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Pedestrian “Shortest Path” Considerations as An Approach to Reducing Railroad Trespassing

Description:

Although it has not been quantified, an important reason that people trespass on rail rights-of-way is that the rail line may represent the shortest or most convenient route between their origin and destination. In other cases, their travel path may cross the rail line because there is no nearby roadway or grade-separated structure. In other cases, they may be taking a short-cut to/from a rail transit platform and their vehicle or transit stop. Because these individuals view themselves as travelers, not trespassers, and are acting as rational humans in taking the least energy route, they are challenging to address from a countermeasure standpoint. Signing that prohibits trespassing typically will not work for these pedestrians. Enforcement can be effective but is severely limited by resource constraints. Fencing can be used, however, examples abound of fencing along rail rights-of-way being cut or otherwise breached by these travelers. Rather than simply trying to control access, another countermeasure strategy would be to examine the environment along/around the rail right-of-way to see how it might be reconfigured to create routes/paths that are more attractive from a shortest path, energy expenditure and connectivity standpoint than using or crossing the rail right-of-way. To our knowledge, no formal approach or methodology is available to provide guidance for engineers/planners and railroad officials seeking to minimize railroad trespassing through this strategy.

Objective:

The objective of this research is to develop a framework or methodology for assessing where the pedestrian shortest path issue is a significant contributor to railroad and transit trespassing incidents and analyzing how roadways, paths and structures (or even transit stops) along or in the vicinity of rail rights-of-way might be developed, constructed or reconfigured to create routes/paths that are more attractive to pedestrians than walking along or across the rail right-of-way.

Benefits:

The results and products of this research will reduce rail and transit trespassing, and in turn train-pedestrian interactions, thereby increasing the safety of pedestrians and enhancing rail and transit operations.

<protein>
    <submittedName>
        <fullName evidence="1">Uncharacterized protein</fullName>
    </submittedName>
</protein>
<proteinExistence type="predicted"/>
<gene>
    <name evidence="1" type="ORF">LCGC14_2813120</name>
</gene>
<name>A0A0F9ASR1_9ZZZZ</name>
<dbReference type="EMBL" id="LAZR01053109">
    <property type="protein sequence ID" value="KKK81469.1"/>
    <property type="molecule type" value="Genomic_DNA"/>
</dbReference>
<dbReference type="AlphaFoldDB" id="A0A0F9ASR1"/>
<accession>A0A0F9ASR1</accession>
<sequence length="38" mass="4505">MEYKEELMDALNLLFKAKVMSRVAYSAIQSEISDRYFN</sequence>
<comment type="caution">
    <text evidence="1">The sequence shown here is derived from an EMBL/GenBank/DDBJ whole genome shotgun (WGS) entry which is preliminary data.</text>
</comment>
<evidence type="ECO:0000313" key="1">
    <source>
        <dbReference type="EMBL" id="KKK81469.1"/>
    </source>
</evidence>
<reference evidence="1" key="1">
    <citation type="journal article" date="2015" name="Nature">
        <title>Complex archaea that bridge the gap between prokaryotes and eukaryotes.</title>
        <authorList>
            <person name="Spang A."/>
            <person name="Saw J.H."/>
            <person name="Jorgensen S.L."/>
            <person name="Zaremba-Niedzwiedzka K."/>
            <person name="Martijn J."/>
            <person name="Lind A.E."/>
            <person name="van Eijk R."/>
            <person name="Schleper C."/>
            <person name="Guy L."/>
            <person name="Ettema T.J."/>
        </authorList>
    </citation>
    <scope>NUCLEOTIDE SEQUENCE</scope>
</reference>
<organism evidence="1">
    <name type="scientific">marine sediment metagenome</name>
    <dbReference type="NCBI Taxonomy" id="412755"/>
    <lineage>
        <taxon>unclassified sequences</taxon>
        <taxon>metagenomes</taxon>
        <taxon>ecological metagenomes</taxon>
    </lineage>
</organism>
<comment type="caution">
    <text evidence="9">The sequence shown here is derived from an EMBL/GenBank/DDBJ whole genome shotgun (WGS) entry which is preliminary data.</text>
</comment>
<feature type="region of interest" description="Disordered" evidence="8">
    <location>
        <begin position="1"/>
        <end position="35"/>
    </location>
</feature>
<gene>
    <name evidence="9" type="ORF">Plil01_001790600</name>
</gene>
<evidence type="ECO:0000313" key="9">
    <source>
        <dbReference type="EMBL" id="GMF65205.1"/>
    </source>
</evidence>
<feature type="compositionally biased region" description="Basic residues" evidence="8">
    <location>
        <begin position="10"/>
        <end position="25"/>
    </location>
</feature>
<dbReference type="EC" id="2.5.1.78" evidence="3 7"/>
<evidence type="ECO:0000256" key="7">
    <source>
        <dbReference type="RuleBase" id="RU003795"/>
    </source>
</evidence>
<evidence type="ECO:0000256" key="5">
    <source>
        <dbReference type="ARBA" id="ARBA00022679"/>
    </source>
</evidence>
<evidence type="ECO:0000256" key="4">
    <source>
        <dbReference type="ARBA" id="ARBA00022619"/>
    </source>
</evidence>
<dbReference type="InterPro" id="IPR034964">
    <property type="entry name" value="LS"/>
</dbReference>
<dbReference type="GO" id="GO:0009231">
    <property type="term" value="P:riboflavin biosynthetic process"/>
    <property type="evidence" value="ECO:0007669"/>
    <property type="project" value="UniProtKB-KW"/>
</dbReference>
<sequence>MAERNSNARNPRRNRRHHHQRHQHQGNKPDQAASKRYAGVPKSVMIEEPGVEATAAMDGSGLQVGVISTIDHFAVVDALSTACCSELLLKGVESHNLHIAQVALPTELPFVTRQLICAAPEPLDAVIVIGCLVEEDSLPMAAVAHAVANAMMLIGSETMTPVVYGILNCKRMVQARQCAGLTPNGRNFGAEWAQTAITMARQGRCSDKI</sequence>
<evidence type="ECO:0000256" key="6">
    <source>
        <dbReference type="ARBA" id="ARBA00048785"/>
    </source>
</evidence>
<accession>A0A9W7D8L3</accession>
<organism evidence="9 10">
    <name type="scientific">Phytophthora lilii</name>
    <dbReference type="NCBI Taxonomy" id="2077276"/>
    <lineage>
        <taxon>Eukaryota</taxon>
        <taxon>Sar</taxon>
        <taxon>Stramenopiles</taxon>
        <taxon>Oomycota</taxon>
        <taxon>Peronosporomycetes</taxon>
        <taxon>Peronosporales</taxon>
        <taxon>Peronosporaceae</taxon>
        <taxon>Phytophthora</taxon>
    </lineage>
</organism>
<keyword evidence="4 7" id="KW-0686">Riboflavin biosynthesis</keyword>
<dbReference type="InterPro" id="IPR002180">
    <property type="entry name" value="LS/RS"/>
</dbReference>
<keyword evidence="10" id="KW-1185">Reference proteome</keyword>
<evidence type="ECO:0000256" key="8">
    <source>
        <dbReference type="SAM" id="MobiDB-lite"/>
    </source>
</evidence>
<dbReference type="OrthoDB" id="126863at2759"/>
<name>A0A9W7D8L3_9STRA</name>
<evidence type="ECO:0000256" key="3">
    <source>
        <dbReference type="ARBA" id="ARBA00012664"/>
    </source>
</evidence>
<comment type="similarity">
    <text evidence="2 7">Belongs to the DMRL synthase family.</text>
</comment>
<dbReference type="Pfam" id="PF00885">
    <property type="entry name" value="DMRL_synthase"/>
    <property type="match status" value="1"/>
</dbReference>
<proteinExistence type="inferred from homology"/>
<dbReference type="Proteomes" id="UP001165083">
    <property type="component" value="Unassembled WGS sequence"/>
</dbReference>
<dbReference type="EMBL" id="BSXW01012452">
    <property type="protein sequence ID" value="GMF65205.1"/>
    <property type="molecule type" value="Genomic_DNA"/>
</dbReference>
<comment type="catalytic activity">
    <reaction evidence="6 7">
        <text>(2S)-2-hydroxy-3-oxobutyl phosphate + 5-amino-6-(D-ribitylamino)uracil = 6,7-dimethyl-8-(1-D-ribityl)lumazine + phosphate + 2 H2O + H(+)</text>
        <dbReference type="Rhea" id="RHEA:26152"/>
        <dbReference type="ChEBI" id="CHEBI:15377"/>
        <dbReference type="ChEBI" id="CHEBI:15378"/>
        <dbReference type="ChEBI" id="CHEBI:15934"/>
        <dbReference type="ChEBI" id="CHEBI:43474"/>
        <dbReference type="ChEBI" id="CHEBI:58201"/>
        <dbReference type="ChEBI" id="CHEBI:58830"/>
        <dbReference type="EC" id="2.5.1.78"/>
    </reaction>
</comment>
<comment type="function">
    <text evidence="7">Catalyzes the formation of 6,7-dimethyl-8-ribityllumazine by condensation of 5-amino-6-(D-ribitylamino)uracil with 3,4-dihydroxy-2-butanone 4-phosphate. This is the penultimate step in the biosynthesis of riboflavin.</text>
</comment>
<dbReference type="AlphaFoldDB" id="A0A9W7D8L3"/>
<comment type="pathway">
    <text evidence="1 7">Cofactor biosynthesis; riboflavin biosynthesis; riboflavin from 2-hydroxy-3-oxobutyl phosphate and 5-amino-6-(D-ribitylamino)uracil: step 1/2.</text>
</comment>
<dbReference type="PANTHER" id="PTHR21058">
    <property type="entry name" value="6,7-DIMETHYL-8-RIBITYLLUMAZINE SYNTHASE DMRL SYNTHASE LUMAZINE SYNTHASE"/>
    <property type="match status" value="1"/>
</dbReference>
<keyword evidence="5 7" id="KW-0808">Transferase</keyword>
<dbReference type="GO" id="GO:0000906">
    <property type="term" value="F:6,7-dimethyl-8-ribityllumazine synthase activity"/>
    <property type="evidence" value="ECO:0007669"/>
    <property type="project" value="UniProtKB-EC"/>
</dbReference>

Related Research:

Office of Railroad Safety, “Community Trespass Prevention Guide,” Federal Railroad Administration, September 2012.

“2012 Right-of-Way Fatality and Trespass Prevention Workshop,” DOT/FRA/ORD-13/18, Federal Railroad Administration, April 2013.

“2015 Right-of-Way Fatality and Trespass Prevention Workshop,” DOT/FRA/ORD-17/06, Federal Railroad Administration, May 2017.

Tasks:

The major tasks of this research include, but are not limited to, the following:

  1. Perform a comprehensive literature review

  2. Select locations for field study to gain better understanding of the problem

  3. For each site, analyze pedestrian incident data, pedestrian origins and destinations with respect to available routes/paths. Interview law enforcement personnel.

  4. Identify logical minimum energy pedestrian routes and the modifications needed to implement them
  5. Formulate methodology or framework for performing the above analysis

  6. Prepare a users’ guide to the methodology

Implementation:

Once the methodology is developed and validated, it can be implemented immediately by state and local agency planners and engineers as well as by railroads and transit agencies.

Relevance:

Trespassing along rail rights-of-way is the leading cause of rail-related deaths in the United States. Nationally, more than 400 trespass fatalities and nearly as many injuries occur each year along rail rights-of-way.

Sponsoring Committee:AHB60, Highway/Rail Grade Crossings
Research Period:12 - 24 months
Research Priority:High
RNS Developer:Ron Eck, Robert Rescot, and David Nelson
Date Posted:09/21/2018
Date Modified:09/25/2018
Index Terms:Pedestrians, Pedestrian safety, Trespassers, Railroad grade crossings, Walkways, Routing,
Cosponsoring Committees: 
Subjects    
Pedestrians and Bicyclists
Public Transportation
Railroads
Safety and Human Factors

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